Power of the personal: what Ireland can teach global politicians
Anthropologists say gay marriage campaign worked because of focus on people, not policy
The election of a young, gay Taoiseach with Indian heritage would have seemed utterly unimaginable until recently. Photograph: EPA
Last week, on a trip from New York to London, I stopped off in Ireland to visit some relatives in Galway.
As we sat around the kitchen table, I heard plenty of lively chat about the latest political shock. But it was not the type of surprise that has recently convulsed America or the UK, namely the rise of populist, protectionist and nationalist forces.
Instead, Irish voters are confronting a new Taoiseach Leo Varadkar, who, at 38, is not only unusually young but also of immigrant stock (Indian ethnicity) and, most remarkably, is openly gay.
This would once have been utterly unimaginable in a place such as Galway: Ireland used to be a very homogenous country and the Catholic church was so powerful that attitudes and laws were distinctly homophobic. The government only decriminalised homosexual acts in 1993.
But two years ago, Ireland became the first country to legalise same-sex marriage by popular vote. And these days, as one of my relatives observed, most people “don’t really care” that Varadkar is gay or of Indian heritage.
Instead, the most lively topic for kitchen-table and pub debate is whether he can keep his fragile coalition together and how he might navigate Brexit.
What explains this extraordinary shift in attitudes? Some anthropologists have recently been looking into the issue, and their conclusions are thought-provoking.
Most notably, when they studied how attitudes in Ireland towards the gay community have evolved over the past decade, they realised that one key factor that had swung the 2015 vote was how gay activists had conducted their campaign for equal rights.
When they launched the movement, the activists did not focus on lofty ideals, ideology or statistics. Instead, their campaign concentrated on personal and micro-level interactions, by persuading voters to think about friends, family members, co-workers or neighbours who might be gay, and then asking whether they deserved equal treatment - or not.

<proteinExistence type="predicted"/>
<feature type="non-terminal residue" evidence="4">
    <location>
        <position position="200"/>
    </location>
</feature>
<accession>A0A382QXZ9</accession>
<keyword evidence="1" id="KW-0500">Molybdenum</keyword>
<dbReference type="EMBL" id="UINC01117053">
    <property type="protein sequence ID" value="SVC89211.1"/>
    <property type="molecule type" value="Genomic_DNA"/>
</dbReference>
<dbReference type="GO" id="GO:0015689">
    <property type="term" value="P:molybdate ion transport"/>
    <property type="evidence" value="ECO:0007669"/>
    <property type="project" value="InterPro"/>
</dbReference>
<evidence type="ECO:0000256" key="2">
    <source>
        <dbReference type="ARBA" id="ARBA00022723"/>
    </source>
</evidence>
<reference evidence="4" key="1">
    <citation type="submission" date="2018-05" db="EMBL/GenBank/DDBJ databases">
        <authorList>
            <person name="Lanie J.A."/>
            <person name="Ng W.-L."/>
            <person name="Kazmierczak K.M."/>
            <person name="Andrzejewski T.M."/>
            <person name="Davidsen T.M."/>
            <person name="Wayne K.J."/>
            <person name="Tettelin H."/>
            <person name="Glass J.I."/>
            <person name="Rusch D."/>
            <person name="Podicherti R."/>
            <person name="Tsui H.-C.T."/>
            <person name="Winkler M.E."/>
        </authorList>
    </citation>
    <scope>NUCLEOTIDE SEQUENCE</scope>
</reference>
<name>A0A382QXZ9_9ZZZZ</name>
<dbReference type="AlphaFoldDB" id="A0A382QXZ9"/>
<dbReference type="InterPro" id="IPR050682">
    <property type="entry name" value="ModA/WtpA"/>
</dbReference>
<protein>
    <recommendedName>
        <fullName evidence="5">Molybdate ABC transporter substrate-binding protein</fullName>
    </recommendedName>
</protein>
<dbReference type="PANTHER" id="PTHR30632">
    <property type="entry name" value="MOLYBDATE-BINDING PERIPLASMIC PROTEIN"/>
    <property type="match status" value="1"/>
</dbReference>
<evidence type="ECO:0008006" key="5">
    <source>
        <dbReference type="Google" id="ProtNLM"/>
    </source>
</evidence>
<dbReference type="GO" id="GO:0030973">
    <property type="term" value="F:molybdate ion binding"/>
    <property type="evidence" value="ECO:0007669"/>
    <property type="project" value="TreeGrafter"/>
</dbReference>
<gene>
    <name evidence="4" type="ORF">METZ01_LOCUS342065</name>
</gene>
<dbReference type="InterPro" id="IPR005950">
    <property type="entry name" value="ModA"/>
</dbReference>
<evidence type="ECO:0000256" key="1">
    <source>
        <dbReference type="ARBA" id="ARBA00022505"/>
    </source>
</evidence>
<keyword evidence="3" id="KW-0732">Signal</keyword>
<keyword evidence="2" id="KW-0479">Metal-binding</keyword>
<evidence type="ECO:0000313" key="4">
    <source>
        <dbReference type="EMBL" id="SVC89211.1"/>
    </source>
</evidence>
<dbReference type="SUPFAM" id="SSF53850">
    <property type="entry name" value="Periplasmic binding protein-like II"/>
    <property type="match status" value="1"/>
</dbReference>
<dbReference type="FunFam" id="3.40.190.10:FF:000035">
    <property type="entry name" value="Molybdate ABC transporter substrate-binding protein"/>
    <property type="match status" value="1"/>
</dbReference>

“In Ireland, the campaign was all about a person, not policy,” E Moore Quinn, a linguistic anthropologist at the College of Charleston in South Carolina, told a meeting of anthropologists last year.
“The consultants for the campaign decided that everyone knows someone who is gay, and everyone recognises the importance of love. So the campaigners would start with the personal incentive and then go bigger, talking about Ireland’s desire to be a modern, pluralistic European country. But people vote for the personal not the global - that was the lesson.”
People vote for the personal
In some ways, this should not come as a surprise. Something similar appears to have happened in America, where there has been a rapid shift in attitudes towards gay marriage. If you want to understand why parts of the Republican party have decided to embrace - or at least tolerate - gay rights in recent years, you need to understand the role played by men such as Paul Singer, the hedge-fund luminary and Republican donor who has a gay son.
Singer has actively supported same-sex marriage campaigns, makes large donations to LGBT groups and in 2012 launched the American Unity Pac, which promotes and protects candidates for Congress who support “all Americans, regardless of their sexual orientation or gender identity”.
Equally, if you want to understand why so many US companies are now embracing gender rights and diversity, you need to look at how many members of the (mostly male) C-suite have daughters who were educated in the -late 20th and early 21st century. As these young women enter the workforce, their fathers have become newly feminist.
But the really interesting question is whether the shift in attitudes towards gay marriage in Ireland could provide lessons for other issues such as immigration and globalisation.
In the run-up to last year’s EU referendum in the UK, the Remain campaign tried to persuade voters to embrace the EU by citing economic data and political arguments. This flopped. But what if the camp had taken a lead from the Irish campaigners and talked about the stories of the people whose lives, jobs and families straddle European borders?
Similarly, when Donald Trump swept to power in America last year, he did so partly because he stirred up anger about how poor white communities were suffering, seemingly as a result of globalisation.
The Democrat elite tried to fight back with statistics showing that globalisation was creating jobs; they might have done better if they had talked about individuals who benefited from movement across borders. So might it now be possible to find an emotional way to create a groundswell of support for globalisation, open borders and immigration? Sadly, right now this seems unlikely - but two decades ago in Galway it was very hard to imagine an openly gay Irish prime minister.
Either way, the key point is this: social assumptions and moral attitudes are never quite as fixed as people like to tell themselves they are at any point in history.
Therein lies a reason for fear - but also for optimism. And a reason why Democrats in America - and the Remain camp in the UK - need to go back to basics and work out how to reconnect with voters on an emotional level.
Copyright The Financial Times Limited 2017